A DOCTOR who suffered serious injuries during a charity bike ride between Coffs Harbour and Grafton, has failed in her bid to sue the Clarence Valley Council for damages.
The council narrowly escaped an $800,000 pay-out this week but not without a dressing down from a NSW Supreme Court judge.
Ann Collins was riding her bike along Bluff Bridge, Orara Way, when a wheel became stuck between two planks and catapulted her over the guard rails and into the forest below.
The experienced cyclist was taking part in the annual Sydney to Surfers Paradise charity ride, which raises money for Father Chris O'Reilly's Youth off the Streets initiative.
She told the NSW Supreme Court that on the morning of April 5, 2008, she and a group of cyclists took off from Coffs, stopped at Glenreagh for lunch and headed for Grafton.
When she reached the bridge, Dr Collins said she knew she would have to ride the bike at an angle to avoid being caught in the gaps and stick to the left in case she was confronted by an oncoming timber truck.
She said the bike stopped suddenly and she "toppled over".
"It was like I somersaulted over the side," Dr Collins said
"...I tried to grab for the railing and the side of the bridge but I just couldn't hold on and then I just remember letting go and just going crash, crash, crash 'til I stopped on a rock further down."
Senior Constable David Sams from the Coramba Police Station said that when he attended the scene Dr Collins has "significant" lower leg injuries.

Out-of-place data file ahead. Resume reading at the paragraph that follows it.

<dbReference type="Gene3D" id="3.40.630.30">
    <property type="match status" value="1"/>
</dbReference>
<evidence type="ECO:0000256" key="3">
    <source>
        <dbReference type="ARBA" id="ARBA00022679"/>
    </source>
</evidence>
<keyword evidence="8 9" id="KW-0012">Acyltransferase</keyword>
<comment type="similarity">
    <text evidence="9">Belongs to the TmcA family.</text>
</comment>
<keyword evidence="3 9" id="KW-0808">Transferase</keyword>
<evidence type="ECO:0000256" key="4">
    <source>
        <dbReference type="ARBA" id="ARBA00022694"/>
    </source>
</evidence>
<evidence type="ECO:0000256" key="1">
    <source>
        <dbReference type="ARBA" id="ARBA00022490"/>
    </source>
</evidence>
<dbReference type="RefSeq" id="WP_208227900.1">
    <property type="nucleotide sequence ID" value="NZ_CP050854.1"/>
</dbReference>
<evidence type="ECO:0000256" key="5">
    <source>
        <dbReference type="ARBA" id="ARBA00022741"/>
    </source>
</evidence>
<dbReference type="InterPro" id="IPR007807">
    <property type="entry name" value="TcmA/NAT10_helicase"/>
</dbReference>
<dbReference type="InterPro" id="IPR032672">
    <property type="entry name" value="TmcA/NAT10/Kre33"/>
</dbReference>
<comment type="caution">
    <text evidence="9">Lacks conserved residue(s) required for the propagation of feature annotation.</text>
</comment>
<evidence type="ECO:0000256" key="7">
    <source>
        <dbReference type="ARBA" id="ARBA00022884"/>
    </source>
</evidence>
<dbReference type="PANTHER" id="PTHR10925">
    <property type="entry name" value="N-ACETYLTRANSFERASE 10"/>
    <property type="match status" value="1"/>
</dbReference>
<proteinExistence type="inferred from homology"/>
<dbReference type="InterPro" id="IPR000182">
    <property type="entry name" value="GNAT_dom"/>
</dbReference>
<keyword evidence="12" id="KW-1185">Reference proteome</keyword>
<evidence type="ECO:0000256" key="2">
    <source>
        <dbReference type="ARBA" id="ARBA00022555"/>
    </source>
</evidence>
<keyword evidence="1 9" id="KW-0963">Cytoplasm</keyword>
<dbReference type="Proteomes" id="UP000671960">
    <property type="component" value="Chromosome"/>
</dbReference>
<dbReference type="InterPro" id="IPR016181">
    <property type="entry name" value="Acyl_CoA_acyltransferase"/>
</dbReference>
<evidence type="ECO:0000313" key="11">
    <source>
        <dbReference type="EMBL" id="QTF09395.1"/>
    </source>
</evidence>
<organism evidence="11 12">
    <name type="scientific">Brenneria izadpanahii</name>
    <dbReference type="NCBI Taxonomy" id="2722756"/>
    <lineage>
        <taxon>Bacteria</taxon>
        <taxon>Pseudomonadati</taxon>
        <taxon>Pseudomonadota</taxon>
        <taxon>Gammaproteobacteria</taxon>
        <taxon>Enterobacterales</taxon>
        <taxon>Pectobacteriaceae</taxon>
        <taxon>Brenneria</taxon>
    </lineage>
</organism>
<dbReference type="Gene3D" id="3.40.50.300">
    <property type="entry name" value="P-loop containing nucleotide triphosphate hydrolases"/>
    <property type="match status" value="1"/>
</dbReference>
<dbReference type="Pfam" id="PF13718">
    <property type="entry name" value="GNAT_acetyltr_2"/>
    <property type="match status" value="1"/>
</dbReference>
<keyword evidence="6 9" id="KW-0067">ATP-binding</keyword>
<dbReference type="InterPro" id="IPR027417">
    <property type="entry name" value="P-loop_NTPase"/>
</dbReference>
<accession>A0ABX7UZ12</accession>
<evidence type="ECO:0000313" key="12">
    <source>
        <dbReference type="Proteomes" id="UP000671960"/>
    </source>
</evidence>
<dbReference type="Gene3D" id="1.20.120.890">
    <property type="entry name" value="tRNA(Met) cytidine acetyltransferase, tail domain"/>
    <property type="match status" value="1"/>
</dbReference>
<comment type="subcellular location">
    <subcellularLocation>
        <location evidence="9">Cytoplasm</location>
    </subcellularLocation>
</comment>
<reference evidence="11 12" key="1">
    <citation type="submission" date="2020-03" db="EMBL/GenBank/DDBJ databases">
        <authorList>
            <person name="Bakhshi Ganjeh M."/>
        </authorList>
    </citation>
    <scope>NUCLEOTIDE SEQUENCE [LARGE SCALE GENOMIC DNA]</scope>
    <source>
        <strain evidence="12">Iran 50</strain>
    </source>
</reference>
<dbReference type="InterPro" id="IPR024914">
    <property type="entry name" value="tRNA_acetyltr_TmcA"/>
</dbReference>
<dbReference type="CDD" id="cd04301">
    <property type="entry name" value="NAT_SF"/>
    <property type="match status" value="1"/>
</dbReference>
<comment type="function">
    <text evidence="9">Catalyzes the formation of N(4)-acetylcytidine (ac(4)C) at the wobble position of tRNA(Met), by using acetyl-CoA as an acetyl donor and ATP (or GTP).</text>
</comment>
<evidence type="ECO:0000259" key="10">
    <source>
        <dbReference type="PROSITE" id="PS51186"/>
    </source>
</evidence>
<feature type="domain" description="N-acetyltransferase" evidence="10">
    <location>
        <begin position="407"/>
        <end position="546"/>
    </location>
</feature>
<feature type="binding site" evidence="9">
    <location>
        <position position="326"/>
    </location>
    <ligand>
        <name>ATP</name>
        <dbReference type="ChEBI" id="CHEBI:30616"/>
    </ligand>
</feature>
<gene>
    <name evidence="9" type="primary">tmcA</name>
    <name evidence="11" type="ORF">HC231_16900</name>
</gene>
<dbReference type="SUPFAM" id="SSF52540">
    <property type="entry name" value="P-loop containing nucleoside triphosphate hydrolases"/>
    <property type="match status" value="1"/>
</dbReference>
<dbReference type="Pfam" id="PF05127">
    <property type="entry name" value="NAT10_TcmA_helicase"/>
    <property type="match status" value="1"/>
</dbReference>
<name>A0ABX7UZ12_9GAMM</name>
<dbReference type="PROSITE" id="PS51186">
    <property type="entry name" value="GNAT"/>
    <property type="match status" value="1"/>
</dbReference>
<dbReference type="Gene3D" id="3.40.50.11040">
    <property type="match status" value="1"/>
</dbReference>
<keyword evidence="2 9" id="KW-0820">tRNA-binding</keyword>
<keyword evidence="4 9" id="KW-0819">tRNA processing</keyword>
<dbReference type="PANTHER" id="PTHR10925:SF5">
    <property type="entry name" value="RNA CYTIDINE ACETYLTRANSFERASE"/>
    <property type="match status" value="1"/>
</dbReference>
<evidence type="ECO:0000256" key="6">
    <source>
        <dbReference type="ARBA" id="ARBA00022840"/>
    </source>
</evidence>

Dr Collins claimed the council had breached its duty of care by failing to maintain the bridge and erect warning signs.
It was accepted that should she be successful, she could recover more than $800,000 for contributory negligence.
The council claimed it had no record of a cyclist accident on the bridge before Dr Collins was injured and that the condition of the bridge had deteriorated significantly since its last inspection.
After an article on the accident appeared in the Daily Examiner in 2008, the council erected a sign which warned "cyclists dismount, beware of gaps in bridge deck".
Justice Robert Beech-Jones found that ultimately there was an "obvious risk" of injury and the claim must fail.
He accepted the council did not have a duty to warn cyclists but said it was "unreasonable" that it had not done so.
He stressed that the council was only able to avoid liability because of its "own ignorance" and said the ignorance of risk did "not reflect well upon its own practices".
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